Jehan Perera

One of the major disappointments of Sri Lanka’s post-war progress is that the political and economic stability achieved is not been accompanied by similar success in achieving reconciliation.  Ethnic polarization and hard feelings across the party political divide continue to take centre stage, and put the brakes on what could be outstanding success. Peace building and reconciliation continue to remain as critical needs in this post war era.   There needs to be a new paradigm for governance that is more appropriate for the plural and diverse post-war society that Sri Lanka is.  The centralization of power and decision making that was crucial to war time is no longer appropriate and even dysfunctional.

In conformity with the past trend of centralizing of power, some government decision makers have declared that no further constitutional change is necessary to increase the devolution of power.  This has been a cause of controversy and polarization.  There has been an equivalent reaction from the opposition Tamil political parties, and also sections of the international community, that the government’s war time promise of further devolution of power needs to be delivered.  During the height of the war, President Rajapaksa made promises regarding the government’s post-war intentions with regard to the devolution of power. The most practical of these was his declaration that he would implement a political solution that would be the 13th Amendment plus one.

Although the government and main Tamil opposition party, the TNA,  have met for several rounds of talks, there has been no evident outcome that is seen in the light of a breakthrough, or even progress in respect of building on the 13th Amendment.  There is no movement forward that is bringing the parties together.   There can also be no forward movement in terms of ethnic reconciliation without these two parties reaching agreement.  The government’s latest proposal for forward movement is to establish a Parliamentary Select Committee that would enable all parties in Parliament to discuss the issue of a political solution that would strengthen the unity of the country. 

However, the TNA does not appear to be satisfied with this proposal.  It has so far not agreed to join in the deliberation of the Parliamentary Select Committee.  There is a need for a confidence building action that the two sides can be urged to take on by those with an intention of fostering a meeting of minds.   One of the confidence building measures that the government could take would be with respect to the implementation of the 13th Amendment as currently implemented in all provinces of the country other than the Northern Province.  So far it is only the people of the Northern Province who have been deprived of the benefits of provincial level devolution.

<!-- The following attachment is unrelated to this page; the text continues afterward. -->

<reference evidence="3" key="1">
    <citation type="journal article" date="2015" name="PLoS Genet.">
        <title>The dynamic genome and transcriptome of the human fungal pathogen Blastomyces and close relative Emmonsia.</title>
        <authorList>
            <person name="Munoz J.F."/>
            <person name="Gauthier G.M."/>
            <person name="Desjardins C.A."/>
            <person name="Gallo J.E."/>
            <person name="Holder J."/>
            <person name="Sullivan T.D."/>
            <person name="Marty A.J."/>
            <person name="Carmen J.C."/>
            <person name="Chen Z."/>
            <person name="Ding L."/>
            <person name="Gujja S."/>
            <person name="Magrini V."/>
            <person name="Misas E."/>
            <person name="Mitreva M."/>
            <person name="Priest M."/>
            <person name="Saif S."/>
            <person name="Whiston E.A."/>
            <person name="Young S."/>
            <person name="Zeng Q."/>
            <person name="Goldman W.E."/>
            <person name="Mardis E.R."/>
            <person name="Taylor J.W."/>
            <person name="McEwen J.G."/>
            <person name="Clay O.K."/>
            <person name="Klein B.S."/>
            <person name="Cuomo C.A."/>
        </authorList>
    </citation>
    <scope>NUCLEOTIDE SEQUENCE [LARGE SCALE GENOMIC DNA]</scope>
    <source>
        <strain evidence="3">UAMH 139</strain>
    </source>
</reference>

Today nearly two and a half years after the end of the war, the people of the north need to enjoy the same rights and privileges in respect of devolution of power that the people in the rest of the country enjoy.  The establishment of a Northern Provincial Council would also enable the people there to experience the workings of the devolved system and clarify their priorities.  It would also send a positive signal to the international community that sees itself as obligated to ensure justice in post-war Sri Lanka.  Any progress in meeting the political aspirations of the ethnic minorities within the country after the defeat of the LTTE would lessen the pressure on the government with respect to what happened in the war.

If the government were to announce the date for the conduct of provincial council elections for the Northern Province there would be a mobilization of the constructive energies of political parties to meet the real priorities of the people living there.  The issues of land and police powers, as demanded by the TNA, could be rivaled by more finances for provincial development, as could be made possible by the government.

 An evolved society is one that attempts to resolve its conflicts through peaceful means and through dialogue.  When a war is fought, as was fought in Sri Lanka, it ought to be seen as a means to an end, not as an end in itself.  The military defeat of the LTTE has opened up the door to a political solution based on the unity of the country, which is what the vast majority of people in Sri Lanka want.  It requires an enlightened government leadership to continue to pursue a just political solution even after the opposing military forces are destroyed.  President Mahinda Rajapaksa whose popularity rating within the country is 91 percent is in a position to demonstrate such enlightened leadership.

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